A few days ago was the first day of the Gregorian calendar, January 1.
In the countries that use that calendar, the night before January 1 is a festive time. People dress up, ingest large amounts of food and alcohol with friends, and angle to lip-lock with someone at the clang of midnight. They make a big deal of it.
In the meantime, most of the world doesn’t really care. In Iran, where I grew up, the first of January is the 11th of Dey – just another winter day. In Arab countries with a lunar calendar, January 1 falls on a different date every year. It could fall on a fast day, a feast day, or a day of mourning. As it turns out, 1 January 2014 fell on the 28th of Safar, the day of the martyrdom of Hassan, one of the Prophet Muhammad’s grandsons. How’s that for a buzzkill?
The point: different people havedifferent calendars. For people who use the Chinese, Hebrew, Buddhist, Berber or Ethiopian calendar, January 1 doesn’t mean much. Here’s a short poem I wrote on this a few years ago:
It’s the new year:
The first day of some calendar
Different from all the rest
By some gridline of mind
Spinning through space and slicing
Through silent constellations who look on,
Knowing no years, months or days
Other than the eternal moment
Whenever you choose to awaken.
— © A. Binazir 1 Jan 2008
So. Is the new year a big deal to you? Do you have resolutions? Are you going to make it better?
Well, if you are, you first need to know what “better” constitutes. In other words, you need to be able to see yourself objectively. We’re going to need some clear vision. Otherwise, you’ll just be running down the wrong road.
To that end, I’d like to introduce you to a short book a friend recommended to me. Read it one sitting. It’s called Too Soon Old, Too Late Smart: Thirty Things You Need to Know Now.
The author is Dr Gordon Livingston, a psychiatrist in practice since 1967. He also served in Vietnam, almost got court-martialed as a conscientious objector, lost one son to suicide at 22 and another to leukemia at 9, and found out he was adopted at age 34.
Dr Livingston has seen a lot and lived through even more, and he conveys it in the clarity of his writing. This is a serious wallop of wisdom. Some of the things you need to know now:
- If the map doesn’t agree with the ground, the map is wrong. (This may sound familiar from another book.)
- It is difficult to remove by logic an idea not placed there by logic in the first place.
- The statute of limitations has expired on most of our childhood traumas.
- The most secure prisons are those we construct for ourselves.
- Unrequited love is painful but not romantic.
- We flee from the truth in vain.
- We are all prone to the myth of the perfect stranger.
- The only real paradises are those we have lost.
This last one is particularly powerful. I’ve mentioned before that humans are really bad at affective forecasting – predicting how they will feel in the future in response to some positive or adverse event.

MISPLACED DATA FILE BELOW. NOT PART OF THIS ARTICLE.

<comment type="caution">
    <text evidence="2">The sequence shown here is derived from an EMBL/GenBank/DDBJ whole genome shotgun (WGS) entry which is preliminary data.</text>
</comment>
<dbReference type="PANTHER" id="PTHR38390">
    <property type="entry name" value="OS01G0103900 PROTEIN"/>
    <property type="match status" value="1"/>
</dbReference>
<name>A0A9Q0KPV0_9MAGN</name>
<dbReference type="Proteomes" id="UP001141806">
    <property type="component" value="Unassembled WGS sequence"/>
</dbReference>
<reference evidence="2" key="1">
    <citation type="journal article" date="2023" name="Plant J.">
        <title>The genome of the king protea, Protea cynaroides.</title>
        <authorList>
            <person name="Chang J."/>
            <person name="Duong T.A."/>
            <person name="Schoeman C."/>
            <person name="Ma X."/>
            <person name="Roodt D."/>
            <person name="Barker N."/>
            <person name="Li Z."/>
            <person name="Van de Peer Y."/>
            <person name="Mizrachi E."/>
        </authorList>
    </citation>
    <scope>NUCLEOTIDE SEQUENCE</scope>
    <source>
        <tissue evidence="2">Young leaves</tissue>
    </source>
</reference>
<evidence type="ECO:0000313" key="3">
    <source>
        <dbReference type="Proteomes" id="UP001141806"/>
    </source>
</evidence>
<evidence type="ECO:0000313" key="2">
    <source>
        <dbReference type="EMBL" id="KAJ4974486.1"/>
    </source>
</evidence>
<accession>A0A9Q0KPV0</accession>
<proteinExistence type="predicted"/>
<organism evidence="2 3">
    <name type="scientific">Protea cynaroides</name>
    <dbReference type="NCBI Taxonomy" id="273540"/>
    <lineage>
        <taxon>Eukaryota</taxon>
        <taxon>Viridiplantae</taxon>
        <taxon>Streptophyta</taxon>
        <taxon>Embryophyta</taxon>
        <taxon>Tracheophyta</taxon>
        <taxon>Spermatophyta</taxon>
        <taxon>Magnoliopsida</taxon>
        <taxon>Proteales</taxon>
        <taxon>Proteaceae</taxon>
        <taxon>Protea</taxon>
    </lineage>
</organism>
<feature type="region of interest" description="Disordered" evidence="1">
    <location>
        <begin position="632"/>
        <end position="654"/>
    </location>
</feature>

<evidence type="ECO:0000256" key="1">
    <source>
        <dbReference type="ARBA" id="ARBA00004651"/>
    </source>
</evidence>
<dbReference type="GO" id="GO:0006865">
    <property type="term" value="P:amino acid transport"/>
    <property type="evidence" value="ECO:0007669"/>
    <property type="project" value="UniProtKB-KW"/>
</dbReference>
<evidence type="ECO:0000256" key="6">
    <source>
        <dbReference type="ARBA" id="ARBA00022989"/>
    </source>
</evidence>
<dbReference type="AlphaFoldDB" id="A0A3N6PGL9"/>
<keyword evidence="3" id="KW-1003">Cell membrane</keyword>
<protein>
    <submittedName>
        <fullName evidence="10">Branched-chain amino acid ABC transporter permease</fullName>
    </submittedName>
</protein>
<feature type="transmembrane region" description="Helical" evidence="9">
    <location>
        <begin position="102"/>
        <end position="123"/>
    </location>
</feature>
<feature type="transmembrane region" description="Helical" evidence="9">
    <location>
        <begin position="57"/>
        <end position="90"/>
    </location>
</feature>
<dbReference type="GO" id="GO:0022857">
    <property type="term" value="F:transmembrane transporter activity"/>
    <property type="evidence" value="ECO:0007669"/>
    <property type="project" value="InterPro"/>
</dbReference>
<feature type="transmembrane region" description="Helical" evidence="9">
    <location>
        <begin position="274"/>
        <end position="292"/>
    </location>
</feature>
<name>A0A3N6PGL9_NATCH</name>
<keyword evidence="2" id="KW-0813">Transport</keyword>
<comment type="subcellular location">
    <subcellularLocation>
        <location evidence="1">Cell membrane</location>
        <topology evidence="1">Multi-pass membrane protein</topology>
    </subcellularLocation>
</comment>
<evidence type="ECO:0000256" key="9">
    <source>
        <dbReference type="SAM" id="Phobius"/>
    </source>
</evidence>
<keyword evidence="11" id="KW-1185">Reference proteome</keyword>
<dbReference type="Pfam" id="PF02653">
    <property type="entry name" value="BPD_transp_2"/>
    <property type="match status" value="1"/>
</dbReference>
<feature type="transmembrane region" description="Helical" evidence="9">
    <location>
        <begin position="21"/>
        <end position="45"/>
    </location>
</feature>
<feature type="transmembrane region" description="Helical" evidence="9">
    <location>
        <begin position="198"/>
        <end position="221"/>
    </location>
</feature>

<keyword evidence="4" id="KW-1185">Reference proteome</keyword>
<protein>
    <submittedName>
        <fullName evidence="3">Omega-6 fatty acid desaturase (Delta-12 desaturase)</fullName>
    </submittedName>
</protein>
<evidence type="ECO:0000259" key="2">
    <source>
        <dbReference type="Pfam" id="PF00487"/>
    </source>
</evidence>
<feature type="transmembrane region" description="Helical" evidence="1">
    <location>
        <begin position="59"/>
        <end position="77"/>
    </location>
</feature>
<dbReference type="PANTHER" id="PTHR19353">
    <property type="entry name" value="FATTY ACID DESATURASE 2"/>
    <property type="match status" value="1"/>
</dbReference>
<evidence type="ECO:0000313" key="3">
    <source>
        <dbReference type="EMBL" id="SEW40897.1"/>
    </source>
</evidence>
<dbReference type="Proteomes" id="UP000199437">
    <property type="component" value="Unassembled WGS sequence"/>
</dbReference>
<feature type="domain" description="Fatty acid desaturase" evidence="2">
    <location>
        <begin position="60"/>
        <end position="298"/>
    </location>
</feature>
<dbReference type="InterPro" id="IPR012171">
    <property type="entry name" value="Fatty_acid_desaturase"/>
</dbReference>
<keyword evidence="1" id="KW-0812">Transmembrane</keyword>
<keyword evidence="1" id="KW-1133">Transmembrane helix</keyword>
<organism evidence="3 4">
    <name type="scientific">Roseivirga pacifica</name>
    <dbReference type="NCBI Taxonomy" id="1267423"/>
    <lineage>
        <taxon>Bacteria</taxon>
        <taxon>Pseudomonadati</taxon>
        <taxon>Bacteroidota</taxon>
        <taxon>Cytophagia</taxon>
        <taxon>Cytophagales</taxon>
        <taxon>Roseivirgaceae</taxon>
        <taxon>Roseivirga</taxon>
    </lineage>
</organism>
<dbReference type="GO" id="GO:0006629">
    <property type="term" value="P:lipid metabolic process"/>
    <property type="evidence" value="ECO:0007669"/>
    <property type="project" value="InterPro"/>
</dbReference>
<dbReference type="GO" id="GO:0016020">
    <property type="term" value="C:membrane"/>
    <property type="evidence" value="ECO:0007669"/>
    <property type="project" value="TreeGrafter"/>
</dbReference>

Well, we’re equally bad at affective reporting – remembering accurately how we felt at some time in the past. As Dr Livingston puts it:
“Nostalgia for an idealized past is common and usually harmless. Memory, can, however, distort out attempts to come to terms with the present. When people speak wistfully of the way things used to be, it is almost always in contrast to what is happening now and reflects a kind of gloom about the future.”
The good news is that there is some time in the future when you’ll be looking back on today as one of those paradises lost. Since it’s today right now, why not enjoy paradise while it’s happening? You’re welcome. Let me go get me a fruity drink with an umbrella in it right now…
And here’s what he says about lying to ourselves:
“The most damaging lies we tell ourselves involve promises… The evanescent quality of a New Year’s resolution constitutes a cultural cliché. Good intentions are more than paving stones on the road to hell; they are distractions from the serious task of evaluating who we are and what we really want. If we spend our time imagining some ideal of beauty or self-improvement, it drains energy and distracts our attention from more serious and attainable objectives.”
So much for resolutions.
A couple of nights ago I attended a talk by Dr Jack Kornfield at Spirit Rock, who quoted J. Krishnamurti: “It is truth that liberates, not your effort to be free.” When you let go of the seeking and the rejecting, in that stillness truth has a chance to bubble up to the surface of your consciousness. And truth is our only chance at real transformation, real freedom.
So as the inaugural book of the brand-spanking new Dr Ali’s Book Club, I introduce to you Too Soon Old, Too Late Smart by Gordon Livingston, M.D. Read it, highlight it, re-read it and incorporate its teaching into your life. It will enrich your life more than any New Year’s resolution would. I recommend you get a six-pack of the paperback – you will probably want to give this to people you know.
All the best,